In 2013, Pittsburgh assembled a task force to assess barriers to fair housing and create recommendations for overcoming them. On Wednesday — the 50th anniversary of the Fair Housing Act — the group unveiled a comprehensive series of draft recommendations, including increased legal assistance for renters facing eviction and inclusionary zoning.
“Today is an historic day for Pittsburgh and also for our nation,” said Carlos Torres, executive director of the Pittsburgh Commission on Human Relations, according to the Pittsburgh Post-Gazette.
The 15 proposals range from upping education and training around fair housing issues to zoning changes, like raising the city’s residential occupancy limit, to mandatory inclusionary zoning. In Pittsburgh, that nationwide buzz term would mean requiring developers building new housing to include a certain percentage of affordable units, according to the Post-Gazette.
In 2016, CityLab reported that Pittsburgh was considered one of the most affordable cities in the U.S. — but that “affordability” wasn’t equally distributed, and certainly didn’t apply to the 17,241 households earning less than 50 percent the city’s median income. And gentrification has hit the city hard. Like so many U.S. cities, redlining led to disinvestment in Pittsburgh neighborhoods housing people of color, and then around 2000, private equity investors began seeking out those same neighborhoods for flips and luxury developments. The East Liberty area is a prime example.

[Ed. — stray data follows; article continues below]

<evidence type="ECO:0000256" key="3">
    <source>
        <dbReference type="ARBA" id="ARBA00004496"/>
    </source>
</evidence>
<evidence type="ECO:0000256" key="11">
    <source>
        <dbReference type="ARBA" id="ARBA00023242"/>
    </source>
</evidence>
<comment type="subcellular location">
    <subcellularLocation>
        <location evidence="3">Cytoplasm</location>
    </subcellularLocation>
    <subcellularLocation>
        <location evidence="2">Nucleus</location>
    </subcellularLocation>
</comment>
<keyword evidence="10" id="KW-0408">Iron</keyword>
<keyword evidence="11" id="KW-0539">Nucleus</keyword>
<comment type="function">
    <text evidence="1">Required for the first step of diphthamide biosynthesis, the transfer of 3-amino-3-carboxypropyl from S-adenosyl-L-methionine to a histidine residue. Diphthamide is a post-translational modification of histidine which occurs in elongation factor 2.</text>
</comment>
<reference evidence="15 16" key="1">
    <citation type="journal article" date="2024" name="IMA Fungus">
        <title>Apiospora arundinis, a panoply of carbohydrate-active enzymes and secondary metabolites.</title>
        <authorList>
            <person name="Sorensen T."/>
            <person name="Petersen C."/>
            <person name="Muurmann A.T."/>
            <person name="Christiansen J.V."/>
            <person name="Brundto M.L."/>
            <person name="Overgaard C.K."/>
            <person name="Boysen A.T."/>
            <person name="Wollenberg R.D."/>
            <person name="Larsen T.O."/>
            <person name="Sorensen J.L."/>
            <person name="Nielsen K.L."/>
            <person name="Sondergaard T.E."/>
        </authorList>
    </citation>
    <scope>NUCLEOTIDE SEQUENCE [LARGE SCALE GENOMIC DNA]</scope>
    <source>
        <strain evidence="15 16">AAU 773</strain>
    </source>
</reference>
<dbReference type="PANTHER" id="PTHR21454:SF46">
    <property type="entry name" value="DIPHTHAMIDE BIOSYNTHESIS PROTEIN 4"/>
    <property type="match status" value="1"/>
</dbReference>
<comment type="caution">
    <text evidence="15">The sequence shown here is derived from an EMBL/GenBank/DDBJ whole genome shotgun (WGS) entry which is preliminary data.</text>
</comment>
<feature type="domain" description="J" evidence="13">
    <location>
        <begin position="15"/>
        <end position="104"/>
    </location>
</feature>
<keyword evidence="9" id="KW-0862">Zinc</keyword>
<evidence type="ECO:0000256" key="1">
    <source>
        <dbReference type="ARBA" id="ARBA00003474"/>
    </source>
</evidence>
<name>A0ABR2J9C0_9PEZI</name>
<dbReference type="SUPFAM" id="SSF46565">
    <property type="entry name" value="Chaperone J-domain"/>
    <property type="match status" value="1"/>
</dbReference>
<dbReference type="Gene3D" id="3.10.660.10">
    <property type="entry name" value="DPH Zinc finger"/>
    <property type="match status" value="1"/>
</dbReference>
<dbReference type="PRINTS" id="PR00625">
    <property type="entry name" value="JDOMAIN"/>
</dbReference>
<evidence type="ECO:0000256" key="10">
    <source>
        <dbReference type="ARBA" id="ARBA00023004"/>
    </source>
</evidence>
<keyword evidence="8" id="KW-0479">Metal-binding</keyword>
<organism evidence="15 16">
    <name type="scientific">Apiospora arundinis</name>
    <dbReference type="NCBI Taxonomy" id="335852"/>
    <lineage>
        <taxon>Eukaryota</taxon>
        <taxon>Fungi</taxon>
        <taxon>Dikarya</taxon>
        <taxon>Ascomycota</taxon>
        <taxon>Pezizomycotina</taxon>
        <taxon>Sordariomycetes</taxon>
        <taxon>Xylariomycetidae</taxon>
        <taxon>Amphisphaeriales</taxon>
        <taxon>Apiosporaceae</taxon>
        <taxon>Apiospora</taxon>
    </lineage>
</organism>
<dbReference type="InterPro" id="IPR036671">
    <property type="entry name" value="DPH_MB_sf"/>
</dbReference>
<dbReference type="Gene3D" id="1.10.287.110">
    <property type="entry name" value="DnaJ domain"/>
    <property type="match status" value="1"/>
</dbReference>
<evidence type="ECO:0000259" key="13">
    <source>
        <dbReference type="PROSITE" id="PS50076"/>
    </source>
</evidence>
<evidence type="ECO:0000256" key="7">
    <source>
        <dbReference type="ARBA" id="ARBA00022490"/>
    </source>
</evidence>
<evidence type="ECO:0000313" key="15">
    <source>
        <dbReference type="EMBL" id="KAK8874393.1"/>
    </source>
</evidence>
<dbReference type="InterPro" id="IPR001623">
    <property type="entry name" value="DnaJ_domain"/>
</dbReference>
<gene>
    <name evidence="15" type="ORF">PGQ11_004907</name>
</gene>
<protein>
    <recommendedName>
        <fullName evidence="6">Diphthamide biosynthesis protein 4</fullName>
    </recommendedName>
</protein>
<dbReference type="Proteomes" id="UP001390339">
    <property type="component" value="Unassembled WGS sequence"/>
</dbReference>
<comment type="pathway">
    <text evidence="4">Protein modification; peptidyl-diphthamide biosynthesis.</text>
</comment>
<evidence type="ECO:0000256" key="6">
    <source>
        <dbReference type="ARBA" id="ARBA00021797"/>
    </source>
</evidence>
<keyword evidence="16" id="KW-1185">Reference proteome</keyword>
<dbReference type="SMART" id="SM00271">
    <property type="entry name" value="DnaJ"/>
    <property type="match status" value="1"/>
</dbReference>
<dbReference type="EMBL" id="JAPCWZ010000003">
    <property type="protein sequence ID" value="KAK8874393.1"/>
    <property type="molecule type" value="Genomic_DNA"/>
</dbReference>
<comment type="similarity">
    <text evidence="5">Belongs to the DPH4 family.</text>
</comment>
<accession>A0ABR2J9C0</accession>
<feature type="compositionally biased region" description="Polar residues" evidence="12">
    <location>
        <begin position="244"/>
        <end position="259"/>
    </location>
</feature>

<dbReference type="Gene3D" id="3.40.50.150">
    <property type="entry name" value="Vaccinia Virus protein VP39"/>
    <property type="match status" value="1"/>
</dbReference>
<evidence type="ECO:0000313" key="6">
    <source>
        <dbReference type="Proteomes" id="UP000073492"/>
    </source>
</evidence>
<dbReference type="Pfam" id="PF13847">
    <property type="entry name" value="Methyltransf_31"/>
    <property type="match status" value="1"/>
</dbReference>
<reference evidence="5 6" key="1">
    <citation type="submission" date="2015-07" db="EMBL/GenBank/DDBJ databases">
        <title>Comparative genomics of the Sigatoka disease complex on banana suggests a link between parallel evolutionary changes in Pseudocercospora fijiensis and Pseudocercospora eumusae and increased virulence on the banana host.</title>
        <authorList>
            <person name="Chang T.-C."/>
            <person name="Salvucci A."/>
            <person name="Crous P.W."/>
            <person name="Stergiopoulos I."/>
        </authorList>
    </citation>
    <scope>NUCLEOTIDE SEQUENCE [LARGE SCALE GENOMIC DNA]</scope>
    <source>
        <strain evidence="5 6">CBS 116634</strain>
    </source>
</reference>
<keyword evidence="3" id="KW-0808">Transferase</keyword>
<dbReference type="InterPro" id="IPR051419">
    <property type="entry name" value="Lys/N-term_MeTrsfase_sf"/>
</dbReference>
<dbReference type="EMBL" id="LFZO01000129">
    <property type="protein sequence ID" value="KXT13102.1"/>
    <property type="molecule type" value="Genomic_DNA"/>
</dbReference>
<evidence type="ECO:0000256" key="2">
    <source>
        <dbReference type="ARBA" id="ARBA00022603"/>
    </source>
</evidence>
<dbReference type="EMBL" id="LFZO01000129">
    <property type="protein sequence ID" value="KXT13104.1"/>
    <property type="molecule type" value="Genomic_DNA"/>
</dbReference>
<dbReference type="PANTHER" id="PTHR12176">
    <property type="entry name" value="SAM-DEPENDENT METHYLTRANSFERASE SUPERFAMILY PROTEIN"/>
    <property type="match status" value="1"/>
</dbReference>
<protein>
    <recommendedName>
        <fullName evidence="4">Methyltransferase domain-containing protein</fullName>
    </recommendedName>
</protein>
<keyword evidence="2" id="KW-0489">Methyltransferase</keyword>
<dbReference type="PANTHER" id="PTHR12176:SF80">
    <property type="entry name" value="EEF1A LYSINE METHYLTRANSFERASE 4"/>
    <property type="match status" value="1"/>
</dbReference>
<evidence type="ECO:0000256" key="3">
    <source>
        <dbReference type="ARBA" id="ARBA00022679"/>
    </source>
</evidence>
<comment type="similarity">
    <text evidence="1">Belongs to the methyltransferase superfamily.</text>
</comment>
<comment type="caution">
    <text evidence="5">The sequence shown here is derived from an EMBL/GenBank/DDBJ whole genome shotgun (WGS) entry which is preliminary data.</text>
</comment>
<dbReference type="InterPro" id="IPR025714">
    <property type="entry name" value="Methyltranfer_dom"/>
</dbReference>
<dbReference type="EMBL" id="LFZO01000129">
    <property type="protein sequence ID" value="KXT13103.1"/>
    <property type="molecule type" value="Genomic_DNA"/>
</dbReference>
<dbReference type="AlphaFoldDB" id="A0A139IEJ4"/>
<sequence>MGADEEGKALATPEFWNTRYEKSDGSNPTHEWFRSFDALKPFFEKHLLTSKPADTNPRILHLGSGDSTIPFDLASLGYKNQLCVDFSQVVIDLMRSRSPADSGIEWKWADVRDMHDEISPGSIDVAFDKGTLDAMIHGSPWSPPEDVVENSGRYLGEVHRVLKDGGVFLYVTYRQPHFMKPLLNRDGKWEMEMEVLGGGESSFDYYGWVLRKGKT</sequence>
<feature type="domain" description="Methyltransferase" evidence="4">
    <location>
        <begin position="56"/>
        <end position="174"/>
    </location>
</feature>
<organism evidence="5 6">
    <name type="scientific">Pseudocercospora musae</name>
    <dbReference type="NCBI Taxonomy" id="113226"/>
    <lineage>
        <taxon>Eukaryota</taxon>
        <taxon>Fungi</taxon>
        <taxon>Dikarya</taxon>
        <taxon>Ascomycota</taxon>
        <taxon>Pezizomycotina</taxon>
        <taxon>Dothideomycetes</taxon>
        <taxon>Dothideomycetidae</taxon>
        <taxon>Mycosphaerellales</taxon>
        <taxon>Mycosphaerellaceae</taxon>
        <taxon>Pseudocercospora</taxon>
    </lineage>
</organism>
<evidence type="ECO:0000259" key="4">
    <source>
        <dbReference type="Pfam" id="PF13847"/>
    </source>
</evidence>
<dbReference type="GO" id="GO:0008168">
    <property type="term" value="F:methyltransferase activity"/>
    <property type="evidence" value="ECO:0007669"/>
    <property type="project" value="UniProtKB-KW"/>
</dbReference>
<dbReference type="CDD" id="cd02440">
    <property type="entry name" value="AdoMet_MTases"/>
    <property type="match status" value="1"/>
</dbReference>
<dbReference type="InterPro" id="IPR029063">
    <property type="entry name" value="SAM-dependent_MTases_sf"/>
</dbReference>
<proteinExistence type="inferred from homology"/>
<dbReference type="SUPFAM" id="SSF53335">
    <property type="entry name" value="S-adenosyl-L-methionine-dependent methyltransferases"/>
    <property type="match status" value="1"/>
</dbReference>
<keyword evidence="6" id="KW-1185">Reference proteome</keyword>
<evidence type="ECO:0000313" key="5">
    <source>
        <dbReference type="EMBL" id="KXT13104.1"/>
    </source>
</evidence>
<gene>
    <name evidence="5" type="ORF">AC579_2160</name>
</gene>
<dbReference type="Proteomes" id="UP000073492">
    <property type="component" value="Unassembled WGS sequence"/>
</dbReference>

But mandating inclusionary zoning could be tricky. Mayor Bill Peduto said Wednesday that he had not yet seen the proposals, but told the Post-Gazette that any such measure would have “to be done at the [neighborhood] level,” and couldn’t be enacted city-wide.
“You have to work with what is in the legal purview of a property owner in the state of Pennsylvania,” he added.
And the legality of inclusionary zoning in Pittsburgh really depends on how such policy — and its goals — are framed, as PublicSource.org has covered. While Pennsylvania (unlike, say, Georgia or Texas) doesn’t currently have any kind of preemption law around rent control or linkage fees, builders and developers in other states have tried to block inclusionary zoning ordinances as unlawful “exactions,” or requirements that local governments impose before approving a developer’s land-use permit.
“It would be very difficult for the city to prove in court that a developer’s new market-rate housing in the south side somehow has a direct effect on the problem of rising rents and lack of affordable units in Lawrenceville,” PublicSource.org reports. “If there is no direct connection, then courts that view the policy as an exaction will likely find the requirement to build affordable units on-site or off-site to be unreasonable.”
In other words, the city, likely afraid of state-level legal action, is being cautious. In Philadelphia, a proposal to create a mandatory inclusionary housing policy last June was widely opposed by the Building Industry Association of Philadelphia (BIA) and pulled before it went up for a vote. The city eventually struck a compromise with local developers, and released a proposal yesterday featuring a 1-percent tax on construction costs and a set of new zoning bonuses to encourage, rather than mandate, more affordable units.
Rachel Dovey is an award-winning freelance writer and former USC Annenberg fellow living at the northern tip of California’s Bay Area. She writes about infrastructure, water and climate change and has been published by Bust, Wired, Paste, SF Weekly, the East Bay Express and the North Bay Bohemian